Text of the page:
There’s ongoing discussion on whether advertising on social media such as Facebook is worthwhile, something we’ve been considering ourselves. I’d like to bring a couple of my own experiences to the table.
I’m quite the fan of the Canadian electronica band Delerium. Earlier this year, I noticed a Facebook ad for their gig at the Carling Academy in Islington, a very rare performance outside of North America, and an event I’d never have known about otherwise. With enthusiasm, and something even approaching gratitude, I clicked. Tickets were booked, a great time was had and a t-shirt bought.
It’s safe to assume that the ad was targeted relatively narrowly: people living in the UK (perhaps even just London), who have listed Delerium in their favourite music on their Facebook profile. Only a handful of people would have seen the ad, really — but because Facebook ads are PPC (price per click), the event organisers would have only paid for the times the ad was actually clicked. They may well have recouped their investment through finding me alone.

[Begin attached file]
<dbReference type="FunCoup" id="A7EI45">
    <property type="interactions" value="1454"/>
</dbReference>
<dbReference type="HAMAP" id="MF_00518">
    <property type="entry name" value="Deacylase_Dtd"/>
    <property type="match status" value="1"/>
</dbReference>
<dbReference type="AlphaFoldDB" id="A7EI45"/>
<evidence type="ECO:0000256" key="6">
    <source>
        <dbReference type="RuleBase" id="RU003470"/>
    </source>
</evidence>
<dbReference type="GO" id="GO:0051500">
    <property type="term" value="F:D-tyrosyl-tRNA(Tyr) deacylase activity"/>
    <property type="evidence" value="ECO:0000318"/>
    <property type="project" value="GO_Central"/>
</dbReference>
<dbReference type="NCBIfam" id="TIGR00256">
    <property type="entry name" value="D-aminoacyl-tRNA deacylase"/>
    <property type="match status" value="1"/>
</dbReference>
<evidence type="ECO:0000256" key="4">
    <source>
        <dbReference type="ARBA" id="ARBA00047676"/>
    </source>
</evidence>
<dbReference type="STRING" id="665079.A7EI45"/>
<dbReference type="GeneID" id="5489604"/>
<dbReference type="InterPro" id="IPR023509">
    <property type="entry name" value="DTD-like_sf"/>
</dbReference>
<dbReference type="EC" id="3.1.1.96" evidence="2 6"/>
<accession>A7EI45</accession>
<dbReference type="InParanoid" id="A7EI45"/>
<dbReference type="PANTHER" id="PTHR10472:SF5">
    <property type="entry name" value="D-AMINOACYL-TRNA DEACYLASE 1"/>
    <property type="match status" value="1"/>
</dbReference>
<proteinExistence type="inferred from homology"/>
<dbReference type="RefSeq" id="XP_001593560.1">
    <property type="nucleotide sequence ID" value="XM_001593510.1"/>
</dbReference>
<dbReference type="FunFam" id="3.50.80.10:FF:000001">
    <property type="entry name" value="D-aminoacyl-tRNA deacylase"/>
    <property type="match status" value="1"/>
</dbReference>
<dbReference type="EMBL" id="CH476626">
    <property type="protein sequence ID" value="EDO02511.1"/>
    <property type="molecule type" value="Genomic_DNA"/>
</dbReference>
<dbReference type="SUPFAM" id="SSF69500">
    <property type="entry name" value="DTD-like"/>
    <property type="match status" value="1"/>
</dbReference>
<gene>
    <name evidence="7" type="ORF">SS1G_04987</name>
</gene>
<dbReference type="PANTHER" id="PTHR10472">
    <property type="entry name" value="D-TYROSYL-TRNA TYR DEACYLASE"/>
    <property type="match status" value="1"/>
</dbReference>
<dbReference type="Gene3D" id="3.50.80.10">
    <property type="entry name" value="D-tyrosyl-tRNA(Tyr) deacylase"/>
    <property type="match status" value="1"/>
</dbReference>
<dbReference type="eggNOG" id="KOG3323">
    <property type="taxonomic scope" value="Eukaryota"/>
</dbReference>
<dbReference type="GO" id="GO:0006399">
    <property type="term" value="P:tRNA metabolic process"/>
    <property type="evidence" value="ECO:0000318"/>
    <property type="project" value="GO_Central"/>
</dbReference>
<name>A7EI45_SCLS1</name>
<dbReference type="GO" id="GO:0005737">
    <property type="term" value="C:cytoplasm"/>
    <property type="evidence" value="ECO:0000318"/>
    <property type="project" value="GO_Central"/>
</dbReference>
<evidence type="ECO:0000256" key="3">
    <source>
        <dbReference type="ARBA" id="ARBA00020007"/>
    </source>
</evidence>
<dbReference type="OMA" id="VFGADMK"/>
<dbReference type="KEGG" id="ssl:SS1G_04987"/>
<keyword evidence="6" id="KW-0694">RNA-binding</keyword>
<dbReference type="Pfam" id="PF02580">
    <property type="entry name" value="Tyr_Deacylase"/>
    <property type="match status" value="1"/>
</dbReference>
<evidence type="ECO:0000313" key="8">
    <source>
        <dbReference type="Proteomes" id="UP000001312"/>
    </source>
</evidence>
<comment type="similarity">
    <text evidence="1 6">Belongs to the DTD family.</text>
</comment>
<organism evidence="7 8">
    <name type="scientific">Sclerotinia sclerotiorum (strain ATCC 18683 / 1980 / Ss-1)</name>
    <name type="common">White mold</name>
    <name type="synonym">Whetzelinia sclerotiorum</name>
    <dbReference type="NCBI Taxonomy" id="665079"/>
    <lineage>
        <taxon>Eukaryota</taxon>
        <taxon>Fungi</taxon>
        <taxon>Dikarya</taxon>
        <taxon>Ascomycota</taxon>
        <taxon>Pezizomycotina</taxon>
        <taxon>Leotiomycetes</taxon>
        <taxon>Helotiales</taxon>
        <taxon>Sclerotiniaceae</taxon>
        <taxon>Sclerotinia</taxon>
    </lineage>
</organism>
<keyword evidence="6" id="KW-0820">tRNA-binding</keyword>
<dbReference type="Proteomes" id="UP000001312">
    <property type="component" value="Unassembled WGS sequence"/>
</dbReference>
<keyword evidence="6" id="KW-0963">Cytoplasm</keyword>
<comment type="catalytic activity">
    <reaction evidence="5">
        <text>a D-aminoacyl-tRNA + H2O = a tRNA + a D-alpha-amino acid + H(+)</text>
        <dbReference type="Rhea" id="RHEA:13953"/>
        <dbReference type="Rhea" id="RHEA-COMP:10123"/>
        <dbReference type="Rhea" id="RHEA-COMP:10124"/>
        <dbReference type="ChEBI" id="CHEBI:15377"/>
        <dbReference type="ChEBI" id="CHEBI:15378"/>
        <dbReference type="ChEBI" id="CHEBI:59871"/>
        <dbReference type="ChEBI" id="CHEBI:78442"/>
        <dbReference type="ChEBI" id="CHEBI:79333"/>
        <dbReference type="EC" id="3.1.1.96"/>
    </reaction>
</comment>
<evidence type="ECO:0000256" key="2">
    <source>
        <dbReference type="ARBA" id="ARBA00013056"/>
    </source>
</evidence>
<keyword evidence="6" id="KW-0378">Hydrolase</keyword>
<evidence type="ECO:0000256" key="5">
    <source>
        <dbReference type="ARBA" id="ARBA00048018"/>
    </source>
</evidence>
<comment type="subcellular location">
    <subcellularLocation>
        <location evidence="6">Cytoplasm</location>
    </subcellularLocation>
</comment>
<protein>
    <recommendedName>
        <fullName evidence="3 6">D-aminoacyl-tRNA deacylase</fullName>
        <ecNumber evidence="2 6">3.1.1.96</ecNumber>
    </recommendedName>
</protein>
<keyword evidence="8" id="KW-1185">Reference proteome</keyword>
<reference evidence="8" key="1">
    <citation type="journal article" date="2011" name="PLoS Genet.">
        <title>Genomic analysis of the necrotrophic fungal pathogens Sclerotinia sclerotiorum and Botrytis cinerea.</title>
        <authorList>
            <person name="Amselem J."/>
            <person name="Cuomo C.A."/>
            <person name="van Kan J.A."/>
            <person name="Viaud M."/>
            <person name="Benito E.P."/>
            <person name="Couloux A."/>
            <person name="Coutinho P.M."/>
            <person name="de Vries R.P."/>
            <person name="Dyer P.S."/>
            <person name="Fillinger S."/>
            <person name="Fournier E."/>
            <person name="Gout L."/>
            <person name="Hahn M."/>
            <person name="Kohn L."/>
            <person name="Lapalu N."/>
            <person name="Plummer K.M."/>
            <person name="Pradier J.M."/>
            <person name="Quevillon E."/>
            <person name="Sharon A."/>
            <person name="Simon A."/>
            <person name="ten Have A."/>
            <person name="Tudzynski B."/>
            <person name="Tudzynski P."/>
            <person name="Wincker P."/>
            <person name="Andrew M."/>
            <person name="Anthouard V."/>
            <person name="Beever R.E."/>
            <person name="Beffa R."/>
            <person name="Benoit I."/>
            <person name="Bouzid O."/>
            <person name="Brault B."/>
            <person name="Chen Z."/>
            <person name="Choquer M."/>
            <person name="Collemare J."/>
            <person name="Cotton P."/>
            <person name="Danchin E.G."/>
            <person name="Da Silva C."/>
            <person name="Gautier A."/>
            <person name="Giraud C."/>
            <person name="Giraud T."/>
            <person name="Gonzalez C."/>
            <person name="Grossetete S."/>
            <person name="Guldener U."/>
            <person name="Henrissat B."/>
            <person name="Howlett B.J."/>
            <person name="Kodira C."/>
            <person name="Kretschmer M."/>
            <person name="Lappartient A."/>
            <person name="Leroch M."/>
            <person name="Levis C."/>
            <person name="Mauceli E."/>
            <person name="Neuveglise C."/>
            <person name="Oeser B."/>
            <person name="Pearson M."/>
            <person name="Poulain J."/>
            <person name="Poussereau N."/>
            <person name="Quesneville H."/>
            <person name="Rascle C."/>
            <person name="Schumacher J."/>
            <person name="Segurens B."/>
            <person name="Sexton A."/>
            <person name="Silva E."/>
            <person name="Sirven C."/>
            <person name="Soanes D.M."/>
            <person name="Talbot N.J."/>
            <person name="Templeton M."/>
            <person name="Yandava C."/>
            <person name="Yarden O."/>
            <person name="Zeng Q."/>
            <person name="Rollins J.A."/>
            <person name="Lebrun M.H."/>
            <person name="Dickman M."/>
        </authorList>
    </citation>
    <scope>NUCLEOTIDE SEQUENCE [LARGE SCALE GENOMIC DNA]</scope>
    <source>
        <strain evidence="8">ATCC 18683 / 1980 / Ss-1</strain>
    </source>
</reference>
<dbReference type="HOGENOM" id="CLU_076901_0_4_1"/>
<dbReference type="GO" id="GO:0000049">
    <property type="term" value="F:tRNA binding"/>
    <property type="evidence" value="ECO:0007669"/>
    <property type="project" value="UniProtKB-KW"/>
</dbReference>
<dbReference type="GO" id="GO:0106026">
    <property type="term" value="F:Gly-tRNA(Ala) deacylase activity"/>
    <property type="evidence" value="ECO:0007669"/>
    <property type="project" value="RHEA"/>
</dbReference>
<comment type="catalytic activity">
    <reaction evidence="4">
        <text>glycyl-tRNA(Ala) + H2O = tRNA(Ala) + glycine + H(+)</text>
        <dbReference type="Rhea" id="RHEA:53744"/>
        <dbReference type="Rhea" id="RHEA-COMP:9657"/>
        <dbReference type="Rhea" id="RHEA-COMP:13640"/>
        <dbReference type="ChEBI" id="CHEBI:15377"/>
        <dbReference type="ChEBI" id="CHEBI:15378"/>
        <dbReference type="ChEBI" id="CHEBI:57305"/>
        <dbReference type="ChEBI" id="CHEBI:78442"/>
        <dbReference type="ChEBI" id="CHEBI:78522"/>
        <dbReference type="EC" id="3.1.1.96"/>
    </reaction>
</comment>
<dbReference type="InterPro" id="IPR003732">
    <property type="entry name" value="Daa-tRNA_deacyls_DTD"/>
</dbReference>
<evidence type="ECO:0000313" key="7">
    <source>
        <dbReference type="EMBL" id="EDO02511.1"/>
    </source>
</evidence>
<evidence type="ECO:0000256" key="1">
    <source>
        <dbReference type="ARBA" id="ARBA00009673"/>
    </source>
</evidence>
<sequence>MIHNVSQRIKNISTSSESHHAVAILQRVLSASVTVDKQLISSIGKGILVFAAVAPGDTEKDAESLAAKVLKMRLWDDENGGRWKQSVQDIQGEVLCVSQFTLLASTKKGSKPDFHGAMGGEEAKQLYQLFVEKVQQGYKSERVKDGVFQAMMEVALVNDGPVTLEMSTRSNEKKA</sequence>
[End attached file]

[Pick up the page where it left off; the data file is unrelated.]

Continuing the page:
Exposure isn’t the issue here, it’s targeting. Search ads on Google are relatively well-targeted, based on the keywords you’re using for search — but here, the ad was an absolute bullseye. I was precisely the right demographic, and (unlike all the singles ads I see on Facebook that ignore the fact that I’m listed as married) the ad wasn’t an annoyance. In fact, quite the opposite.
Similarly, later in the year, I was served an ad for the new album from Oceanlab, the text of which was something along the lines of “Like Delerium? Listen to this!” — so I clicked, and discovered easily my favourite album of 2008.
What’s to take from this? Well, when advertising is that well-targeted, it stops being advertising and starts being a service. I didn’t need convincing and I wasn’t a hard sell. And, it seems, the purveyors of fine electronica know this.
I wonder if there’s an alternative payment model somewhere in here? One where you’re encouraged to be a specific as possible in your ad spend — ads that get clicked are free: it’s the ones that aren’t that cost you …?